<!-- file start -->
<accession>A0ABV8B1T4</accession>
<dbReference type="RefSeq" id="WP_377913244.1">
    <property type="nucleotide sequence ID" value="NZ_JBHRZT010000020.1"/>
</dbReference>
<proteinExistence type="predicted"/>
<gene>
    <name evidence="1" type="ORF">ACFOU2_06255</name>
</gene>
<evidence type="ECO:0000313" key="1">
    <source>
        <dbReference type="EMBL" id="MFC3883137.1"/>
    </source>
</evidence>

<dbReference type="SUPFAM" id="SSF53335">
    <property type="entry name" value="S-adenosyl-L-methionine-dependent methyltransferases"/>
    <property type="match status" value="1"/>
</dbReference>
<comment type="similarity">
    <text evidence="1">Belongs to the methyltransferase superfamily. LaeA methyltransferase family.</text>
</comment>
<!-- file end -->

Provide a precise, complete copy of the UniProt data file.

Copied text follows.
<accession>A0ABV8B1T4</accession>
<dbReference type="RefSeq" id="WP_377913244.1">
    <property type="nucleotide sequence ID" value="NZ_JBHRZT010000020.1"/>
</dbReference>
<proteinExistence type="predicted"/>
<gene>
    <name evidence="1" type="ORF">ACFOU2_06255</name>
</gene>
<evidence type="ECO:0000313" key="1">
    <source>
        <dbReference type="EMBL" id="MFC3883137.1"/>
    </source>
</evidence>

<dbReference type="SUPFAM" id="SSF53335">
    <property type="entry name" value="S-adenosyl-L-methionine-dependent methyltransferases"/>
    <property type="match status" value="1"/>
</dbReference>
<comment type="similarity">
    <text evidence="1">Belongs to the methyltransferase superfamily. LaeA methyltransferase family.</text>
</comment>